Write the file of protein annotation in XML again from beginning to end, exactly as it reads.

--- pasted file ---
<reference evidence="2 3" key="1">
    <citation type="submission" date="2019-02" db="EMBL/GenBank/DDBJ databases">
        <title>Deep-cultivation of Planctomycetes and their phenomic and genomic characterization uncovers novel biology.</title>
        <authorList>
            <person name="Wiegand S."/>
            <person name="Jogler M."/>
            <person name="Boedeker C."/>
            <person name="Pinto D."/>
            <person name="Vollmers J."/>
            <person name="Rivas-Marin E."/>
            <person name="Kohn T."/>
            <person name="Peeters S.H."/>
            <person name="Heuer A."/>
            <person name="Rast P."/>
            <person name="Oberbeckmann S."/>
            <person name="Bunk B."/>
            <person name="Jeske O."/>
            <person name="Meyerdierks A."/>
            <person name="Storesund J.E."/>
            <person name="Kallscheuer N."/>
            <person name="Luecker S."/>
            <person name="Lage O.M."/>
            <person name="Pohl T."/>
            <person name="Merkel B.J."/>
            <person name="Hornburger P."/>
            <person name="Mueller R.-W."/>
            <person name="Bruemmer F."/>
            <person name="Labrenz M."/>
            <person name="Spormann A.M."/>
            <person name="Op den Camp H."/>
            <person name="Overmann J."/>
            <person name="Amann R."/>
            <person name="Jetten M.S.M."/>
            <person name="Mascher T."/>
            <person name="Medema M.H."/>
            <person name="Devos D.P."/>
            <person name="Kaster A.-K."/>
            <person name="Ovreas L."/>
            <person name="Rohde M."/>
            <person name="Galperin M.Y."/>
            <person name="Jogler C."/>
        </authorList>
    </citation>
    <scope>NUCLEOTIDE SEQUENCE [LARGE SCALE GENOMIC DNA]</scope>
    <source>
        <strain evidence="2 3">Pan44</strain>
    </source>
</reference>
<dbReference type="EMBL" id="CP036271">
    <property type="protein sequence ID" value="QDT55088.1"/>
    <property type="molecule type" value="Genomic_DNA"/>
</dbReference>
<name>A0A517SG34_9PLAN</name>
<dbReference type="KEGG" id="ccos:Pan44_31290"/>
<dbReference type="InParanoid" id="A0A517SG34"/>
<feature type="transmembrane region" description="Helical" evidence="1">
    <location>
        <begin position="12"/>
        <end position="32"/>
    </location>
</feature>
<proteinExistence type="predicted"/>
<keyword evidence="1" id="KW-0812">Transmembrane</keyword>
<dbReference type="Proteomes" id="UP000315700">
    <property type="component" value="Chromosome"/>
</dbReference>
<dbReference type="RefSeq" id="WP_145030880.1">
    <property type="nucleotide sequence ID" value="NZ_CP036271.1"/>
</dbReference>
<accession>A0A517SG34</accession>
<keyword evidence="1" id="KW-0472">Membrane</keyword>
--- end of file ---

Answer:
<reference evidence="2 3" key="1">
    <citation type="submission" date="2019-02" db="EMBL/GenBank/DDBJ databases">
        <title>Deep-cultivation of Planctomycetes and their phenomic and genomic characterization uncovers novel biology.</title>
        <authorList>
            <person name="Wiegand S."/>
            <person name="Jogler M."/>
            <person name="Boedeker C."/>
            <person name="Pinto D."/>
            <person name="Vollmers J."/>
            <person name="Rivas-Marin E."/>
            <person name="Kohn T."/>
            <person name="Peeters S.H."/>
            <person name="Heuer A."/>
            <person name="Rast P."/>
            <person name="Oberbeckmann S."/>
            <person name="Bunk B."/>
            <person name="Jeske O."/>
            <person name="Meyerdierks A."/>
            <person name="Storesund J.E."/>
            <person name="Kallscheuer N."/>
            <person name="Luecker S."/>
            <person name="Lage O.M."/>
            <person name="Pohl T."/>
            <person name="Merkel B.J."/>
            <person name="Hornburger P."/>
            <person name="Mueller R.-W."/>
            <person name="Bruemmer F."/>
            <person name="Labrenz M."/>
            <person name="Spormann A.M."/>
            <person name="Op den Camp H."/>
            <person name="Overmann J."/>
            <person name="Amann R."/>
            <person name="Jetten M.S.M."/>
            <person name="Mascher T."/>
            <person name="Medema M.H."/>
            <person name="Devos D.P."/>
            <person name="Kaster A.-K."/>
            <person name="Ovreas L."/>
            <person name="Rohde M."/>
            <person name="Galperin M.Y."/>
            <person name="Jogler C."/>
        </authorList>
    </citation>
    <scope>NUCLEOTIDE SEQUENCE [LARGE SCALE GENOMIC DNA]</scope>
    <source>
        <strain evidence="2 3">Pan44</strain>
    </source>
</reference>
<dbReference type="EMBL" id="CP036271">
    <property type="protein sequence ID" value="QDT55088.1"/>
    <property type="molecule type" value="Genomic_DNA"/>
</dbReference>
<name>A0A517SG34_9PLAN</name>
<dbReference type="KEGG" id="ccos:Pan44_31290"/>
<dbReference type="InParanoid" id="A0A517SG34"/>
<feature type="transmembrane region" description="Helical" evidence="1">
    <location>
        <begin position="12"/>
        <end position="32"/>
    </location>
</feature>
<proteinExistence type="predicted"/>
<keyword evidence="1" id="KW-0812">Transmembrane</keyword>
<dbReference type="Proteomes" id="UP000315700">
    <property type="component" value="Chromosome"/>
</dbReference>
<dbReference type="RefSeq" id="WP_145030880.1">
    <property type="nucleotide sequence ID" value="NZ_CP036271.1"/>
</dbReference>
<accession>A0A517SG34</accession>
<keyword evidence="1" id="KW-0472">Membrane</keyword>